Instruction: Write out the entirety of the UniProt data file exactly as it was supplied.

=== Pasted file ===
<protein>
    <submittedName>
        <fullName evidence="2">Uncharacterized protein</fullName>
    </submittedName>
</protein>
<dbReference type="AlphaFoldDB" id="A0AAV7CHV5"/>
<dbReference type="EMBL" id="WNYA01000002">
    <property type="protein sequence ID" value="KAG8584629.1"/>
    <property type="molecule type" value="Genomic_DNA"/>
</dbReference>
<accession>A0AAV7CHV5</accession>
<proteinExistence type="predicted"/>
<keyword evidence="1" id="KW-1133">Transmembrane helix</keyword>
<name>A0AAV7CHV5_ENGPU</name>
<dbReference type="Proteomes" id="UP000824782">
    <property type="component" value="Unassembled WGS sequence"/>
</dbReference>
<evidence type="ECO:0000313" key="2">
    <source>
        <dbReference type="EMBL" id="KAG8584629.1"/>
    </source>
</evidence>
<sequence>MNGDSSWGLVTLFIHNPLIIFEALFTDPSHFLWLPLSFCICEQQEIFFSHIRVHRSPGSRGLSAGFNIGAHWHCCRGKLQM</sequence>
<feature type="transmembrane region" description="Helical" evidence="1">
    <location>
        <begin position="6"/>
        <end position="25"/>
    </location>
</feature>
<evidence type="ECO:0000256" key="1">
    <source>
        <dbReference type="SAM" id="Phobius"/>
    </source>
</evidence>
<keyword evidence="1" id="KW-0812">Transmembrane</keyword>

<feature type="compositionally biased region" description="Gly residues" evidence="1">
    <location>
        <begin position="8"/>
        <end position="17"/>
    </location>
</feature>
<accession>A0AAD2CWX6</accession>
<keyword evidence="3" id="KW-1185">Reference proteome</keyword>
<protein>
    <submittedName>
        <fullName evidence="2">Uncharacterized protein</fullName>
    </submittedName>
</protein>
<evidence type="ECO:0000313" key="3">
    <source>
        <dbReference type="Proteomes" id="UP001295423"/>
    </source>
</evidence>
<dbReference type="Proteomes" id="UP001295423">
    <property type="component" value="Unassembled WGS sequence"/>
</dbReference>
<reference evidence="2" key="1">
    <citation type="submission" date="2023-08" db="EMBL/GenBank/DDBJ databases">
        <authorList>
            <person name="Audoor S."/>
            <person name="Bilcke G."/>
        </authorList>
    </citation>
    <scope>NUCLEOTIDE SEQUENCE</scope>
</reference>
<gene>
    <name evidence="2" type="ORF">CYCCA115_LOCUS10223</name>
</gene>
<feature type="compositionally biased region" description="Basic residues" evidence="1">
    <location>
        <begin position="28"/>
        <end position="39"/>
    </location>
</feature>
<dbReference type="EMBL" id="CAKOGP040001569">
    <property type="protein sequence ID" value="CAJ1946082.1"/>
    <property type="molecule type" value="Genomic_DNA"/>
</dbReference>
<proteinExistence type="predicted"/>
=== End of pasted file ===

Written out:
<protein>
    <submittedName>
        <fullName evidence="2">Uncharacterized protein</fullName>
    </submittedName>
</protein>
<dbReference type="AlphaFoldDB" id="A0AAV7CHV5"/>
<dbReference type="EMBL" id="WNYA01000002">
    <property type="protein sequence ID" value="KAG8584629.1"/>
    <property type="molecule type" value="Genomic_DNA"/>
</dbReference>
<accession>A0AAV7CHV5</accession>
<proteinExistence type="predicted"/>
<keyword evidence="1" id="KW-1133">Transmembrane helix</keyword>
<name>A0AAV7CHV5_ENGPU</name>
<dbReference type="Proteomes" id="UP000824782">
    <property type="component" value="Unassembled WGS sequence"/>
</dbReference>
<evidence type="ECO:0000313" key="2">
    <source>
        <dbReference type="EMBL" id="KAG8584629.1"/>
    </source>
</evidence>
<sequence>MNGDSSWGLVTLFIHNPLIIFEALFTDPSHFLWLPLSFCICEQQEIFFSHIRVHRSPGSRGLSAGFNIGAHWHCCRGKLQM</sequence>
<feature type="transmembrane region" description="Helical" evidence="1">
    <location>
        <begin position="6"/>
        <end position="25"/>
    </location>
</feature>
<evidence type="ECO:0000256" key="1">
    <source>
        <dbReference type="SAM" id="Phobius"/>
    </source>
</evidence>
<keyword evidence="1" id="KW-0812">Transmembrane</keyword>

<feature type="compositionally biased region" description="Gly residues" evidence="1">
    <location>
        <begin position="8"/>
        <end position="17"/>
    </location>
</feature>
<accession>A0AAD2CWX6</accession>
<keyword evidence="3" id="KW-1185">Reference proteome</keyword>
<protein>
    <submittedName>
        <fullName evidence="2">Uncharacterized protein</fullName>
    </submittedName>
</protein>
<evidence type="ECO:0000313" key="3">
    <source>
        <dbReference type="Proteomes" id="UP001295423"/>
    </source>
</evidence>
<dbReference type="Proteomes" id="UP001295423">
    <property type="component" value="Unassembled WGS sequence"/>
</dbReference>
<reference evidence="2" key="1">
    <citation type="submission" date="2023-08" db="EMBL/GenBank/DDBJ databases">
        <authorList>
            <person name="Audoor S."/>
            <person name="Bilcke G."/>
        </authorList>
    </citation>
    <scope>NUCLEOTIDE SEQUENCE</scope>
</reference>
<gene>
    <name evidence="2" type="ORF">CYCCA115_LOCUS10223</name>
</gene>
<feature type="compositionally biased region" description="Basic residues" evidence="1">
    <location>
        <begin position="28"/>
        <end position="39"/>
    </location>
</feature>
<dbReference type="EMBL" id="CAKOGP040001569">
    <property type="protein sequence ID" value="CAJ1946082.1"/>
    <property type="molecule type" value="Genomic_DNA"/>
</dbReference>
<proteinExistence type="predicted"/>